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    Coldplay's Cincinnati Show "Reminicent Of U2"

    chrismartin2005.jpgCould Coldplay be the next U2?


    Both bands have lobbed a steady barrage of megahits at America from across the pond. A charismatic, socially conscious frontman leads each group. And they share a penchant for rock with an expansive scope and an emotive core.


    When Coldplay performed last night (Tuesday) at Riverbend Music Center, the British group demonstrated its most striking similarity to its Irish predecessors: The ability to forge an intimate connection with individual members of a thousands-strong arena crowd.


    Just like U2’s Bono, Chris Martin exudes an enigmatic yet approachable confidence. He gripped the crowd in his thrall from the minute he strode onstage to the final notes of the show’s finale, the current hit “Fix You.” At various points during the concert, Martin hopped on one foot, slowly pinwheeled across the stage and stood transfixed by his own pixilated image on the gigantic video screens that were the sparse set’s main ornamentation.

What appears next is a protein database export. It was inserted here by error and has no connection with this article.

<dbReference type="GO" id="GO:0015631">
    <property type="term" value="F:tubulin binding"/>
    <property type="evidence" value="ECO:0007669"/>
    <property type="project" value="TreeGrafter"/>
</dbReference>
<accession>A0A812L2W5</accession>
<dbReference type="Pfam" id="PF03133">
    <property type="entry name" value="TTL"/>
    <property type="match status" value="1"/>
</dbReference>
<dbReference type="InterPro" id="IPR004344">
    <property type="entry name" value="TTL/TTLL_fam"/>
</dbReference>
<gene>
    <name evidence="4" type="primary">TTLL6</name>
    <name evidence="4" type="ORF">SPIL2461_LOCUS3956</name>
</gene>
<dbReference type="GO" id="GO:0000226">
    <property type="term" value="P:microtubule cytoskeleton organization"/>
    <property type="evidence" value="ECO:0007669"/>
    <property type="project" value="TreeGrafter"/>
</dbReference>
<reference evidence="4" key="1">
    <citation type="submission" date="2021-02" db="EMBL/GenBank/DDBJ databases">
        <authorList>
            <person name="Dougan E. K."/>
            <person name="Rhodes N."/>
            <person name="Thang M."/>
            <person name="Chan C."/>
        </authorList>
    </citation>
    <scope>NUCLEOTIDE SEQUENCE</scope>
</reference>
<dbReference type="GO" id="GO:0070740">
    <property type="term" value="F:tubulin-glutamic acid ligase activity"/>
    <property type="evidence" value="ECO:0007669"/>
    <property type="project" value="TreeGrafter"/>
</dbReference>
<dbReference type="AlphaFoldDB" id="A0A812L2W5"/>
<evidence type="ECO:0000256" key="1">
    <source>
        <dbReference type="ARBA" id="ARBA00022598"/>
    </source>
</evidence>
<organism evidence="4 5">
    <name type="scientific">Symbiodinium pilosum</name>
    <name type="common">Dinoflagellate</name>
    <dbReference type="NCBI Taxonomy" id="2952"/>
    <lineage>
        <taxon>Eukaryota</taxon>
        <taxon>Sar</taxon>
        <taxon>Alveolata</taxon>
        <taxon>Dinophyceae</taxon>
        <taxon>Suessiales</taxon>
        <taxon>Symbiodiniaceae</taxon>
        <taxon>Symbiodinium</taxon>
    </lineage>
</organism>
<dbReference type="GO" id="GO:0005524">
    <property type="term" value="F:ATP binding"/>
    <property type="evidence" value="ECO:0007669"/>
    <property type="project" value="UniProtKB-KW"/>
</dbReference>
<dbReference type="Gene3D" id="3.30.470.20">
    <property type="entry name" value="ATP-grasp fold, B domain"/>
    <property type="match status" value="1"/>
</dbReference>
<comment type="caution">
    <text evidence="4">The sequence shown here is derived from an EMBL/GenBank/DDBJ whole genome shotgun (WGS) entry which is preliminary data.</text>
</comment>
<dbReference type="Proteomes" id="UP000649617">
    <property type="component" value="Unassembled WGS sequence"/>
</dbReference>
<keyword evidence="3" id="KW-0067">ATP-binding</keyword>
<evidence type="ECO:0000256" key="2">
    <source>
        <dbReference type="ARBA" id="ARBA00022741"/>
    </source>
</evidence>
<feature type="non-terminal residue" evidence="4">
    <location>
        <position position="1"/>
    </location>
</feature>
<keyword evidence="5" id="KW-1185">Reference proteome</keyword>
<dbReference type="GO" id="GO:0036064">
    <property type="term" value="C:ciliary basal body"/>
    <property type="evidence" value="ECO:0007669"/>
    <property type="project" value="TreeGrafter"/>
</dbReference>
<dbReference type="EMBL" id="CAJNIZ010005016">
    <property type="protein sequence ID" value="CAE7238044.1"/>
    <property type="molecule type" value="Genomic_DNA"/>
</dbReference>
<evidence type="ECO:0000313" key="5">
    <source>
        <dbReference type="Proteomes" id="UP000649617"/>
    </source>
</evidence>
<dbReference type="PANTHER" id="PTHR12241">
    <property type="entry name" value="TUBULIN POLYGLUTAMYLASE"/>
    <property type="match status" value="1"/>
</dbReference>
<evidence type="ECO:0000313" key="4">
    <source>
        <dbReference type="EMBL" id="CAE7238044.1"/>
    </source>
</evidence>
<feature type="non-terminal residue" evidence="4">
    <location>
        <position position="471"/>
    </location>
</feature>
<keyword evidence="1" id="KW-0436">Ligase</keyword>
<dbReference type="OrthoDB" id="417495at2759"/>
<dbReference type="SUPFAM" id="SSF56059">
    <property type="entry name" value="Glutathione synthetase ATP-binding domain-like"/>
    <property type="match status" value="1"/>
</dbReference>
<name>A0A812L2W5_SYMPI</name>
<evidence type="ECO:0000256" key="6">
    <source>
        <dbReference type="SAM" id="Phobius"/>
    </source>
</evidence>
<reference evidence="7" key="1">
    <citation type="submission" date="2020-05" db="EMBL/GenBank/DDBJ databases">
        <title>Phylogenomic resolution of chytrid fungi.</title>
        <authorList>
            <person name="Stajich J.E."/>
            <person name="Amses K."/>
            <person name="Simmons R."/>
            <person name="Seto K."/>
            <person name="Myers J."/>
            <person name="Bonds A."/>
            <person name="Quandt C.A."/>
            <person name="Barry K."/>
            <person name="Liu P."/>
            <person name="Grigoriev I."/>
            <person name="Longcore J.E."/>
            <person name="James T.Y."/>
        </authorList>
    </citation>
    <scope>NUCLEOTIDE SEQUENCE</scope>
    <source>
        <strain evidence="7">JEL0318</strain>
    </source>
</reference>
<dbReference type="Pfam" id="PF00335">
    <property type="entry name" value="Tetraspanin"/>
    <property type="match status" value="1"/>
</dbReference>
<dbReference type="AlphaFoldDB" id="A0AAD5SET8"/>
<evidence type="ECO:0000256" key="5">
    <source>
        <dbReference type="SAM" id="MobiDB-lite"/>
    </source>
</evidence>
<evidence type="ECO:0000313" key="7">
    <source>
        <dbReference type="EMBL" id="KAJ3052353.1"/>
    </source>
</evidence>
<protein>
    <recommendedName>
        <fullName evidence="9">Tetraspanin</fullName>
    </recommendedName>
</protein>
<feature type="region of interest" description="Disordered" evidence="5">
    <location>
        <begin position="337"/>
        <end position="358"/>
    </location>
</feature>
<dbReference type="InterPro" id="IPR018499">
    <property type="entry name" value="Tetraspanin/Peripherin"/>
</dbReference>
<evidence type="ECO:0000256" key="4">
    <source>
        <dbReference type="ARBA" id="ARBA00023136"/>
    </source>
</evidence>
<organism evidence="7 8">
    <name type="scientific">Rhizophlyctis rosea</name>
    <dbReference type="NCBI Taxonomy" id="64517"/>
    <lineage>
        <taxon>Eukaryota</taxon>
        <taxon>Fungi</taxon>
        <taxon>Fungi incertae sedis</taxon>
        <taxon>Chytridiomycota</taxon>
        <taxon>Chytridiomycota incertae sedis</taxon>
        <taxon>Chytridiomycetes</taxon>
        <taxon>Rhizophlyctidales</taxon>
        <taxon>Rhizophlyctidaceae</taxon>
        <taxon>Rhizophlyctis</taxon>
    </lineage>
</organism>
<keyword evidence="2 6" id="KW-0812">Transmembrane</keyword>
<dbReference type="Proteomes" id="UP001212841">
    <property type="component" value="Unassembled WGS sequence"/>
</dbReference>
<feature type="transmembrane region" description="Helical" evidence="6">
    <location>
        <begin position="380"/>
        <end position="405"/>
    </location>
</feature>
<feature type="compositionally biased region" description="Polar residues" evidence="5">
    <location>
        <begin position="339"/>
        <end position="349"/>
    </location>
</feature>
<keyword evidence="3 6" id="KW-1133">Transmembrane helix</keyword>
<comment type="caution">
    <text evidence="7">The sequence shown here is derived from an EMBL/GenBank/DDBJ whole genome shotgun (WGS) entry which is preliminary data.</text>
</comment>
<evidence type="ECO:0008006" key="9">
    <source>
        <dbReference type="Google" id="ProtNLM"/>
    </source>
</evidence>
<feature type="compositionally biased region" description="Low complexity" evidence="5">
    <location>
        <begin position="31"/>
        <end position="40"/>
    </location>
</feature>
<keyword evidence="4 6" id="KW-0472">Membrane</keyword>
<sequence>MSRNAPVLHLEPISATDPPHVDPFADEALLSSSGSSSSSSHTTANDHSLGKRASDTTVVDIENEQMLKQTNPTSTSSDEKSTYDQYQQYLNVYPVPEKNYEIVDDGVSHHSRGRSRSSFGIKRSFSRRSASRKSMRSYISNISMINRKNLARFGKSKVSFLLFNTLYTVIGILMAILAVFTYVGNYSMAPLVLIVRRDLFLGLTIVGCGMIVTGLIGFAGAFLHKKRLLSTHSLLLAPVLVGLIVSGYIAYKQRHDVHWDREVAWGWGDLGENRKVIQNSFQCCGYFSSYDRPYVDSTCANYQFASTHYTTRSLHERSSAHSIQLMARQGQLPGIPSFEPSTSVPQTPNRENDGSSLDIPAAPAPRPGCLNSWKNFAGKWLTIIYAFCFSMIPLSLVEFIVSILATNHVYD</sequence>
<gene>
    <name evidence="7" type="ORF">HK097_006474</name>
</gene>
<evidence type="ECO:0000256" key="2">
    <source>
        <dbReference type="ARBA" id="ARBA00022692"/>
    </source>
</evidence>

The screens, which flashed grainy images of the quartet as it performed, echoed the intentions of the countless fans snapping shots with their camera-equipped cell phones. Near the end of “The Scientist,” the four musicians aimed their own disposable cameras at the crowd, then tossed them out to fans.


    The entire set flowed seamlessly from one skillfully orchestrated number to another. Standout numbers “Clocks” and “Everything’s Not Lost” soared into musical and emotional crescendoes, lifted by Martin’s pure vocals and pristine piano riffs.


    Moments of subtlety interspersed the capital-R rock songs. The band members clustered near the stage’s edge for the acoustic “Til Kingdom Come,” a heartfelt ballad they wrote with hopes of performing it with Johnny Cash before he died. The gorgeous “Swallowed in the Sea” rang with a lullaby lilt.


    Martin, who takes his well-crafted music just as seriously as Bono does, also possesses a wry sense of humor that keeps him from becoming a caricature of rock earnestness. During the group’s first U.S. hit, “Yellow,” a bevy of bright balloons bounced down onto the crowd.


    “OK, the song isn’t going to finish until all those balloons are gone,” Martin said, then held tight to one sustained note. The resulting pop of bursting balloons mingled with the crowd’s laughter.


    Source: http://news.enquirer.com

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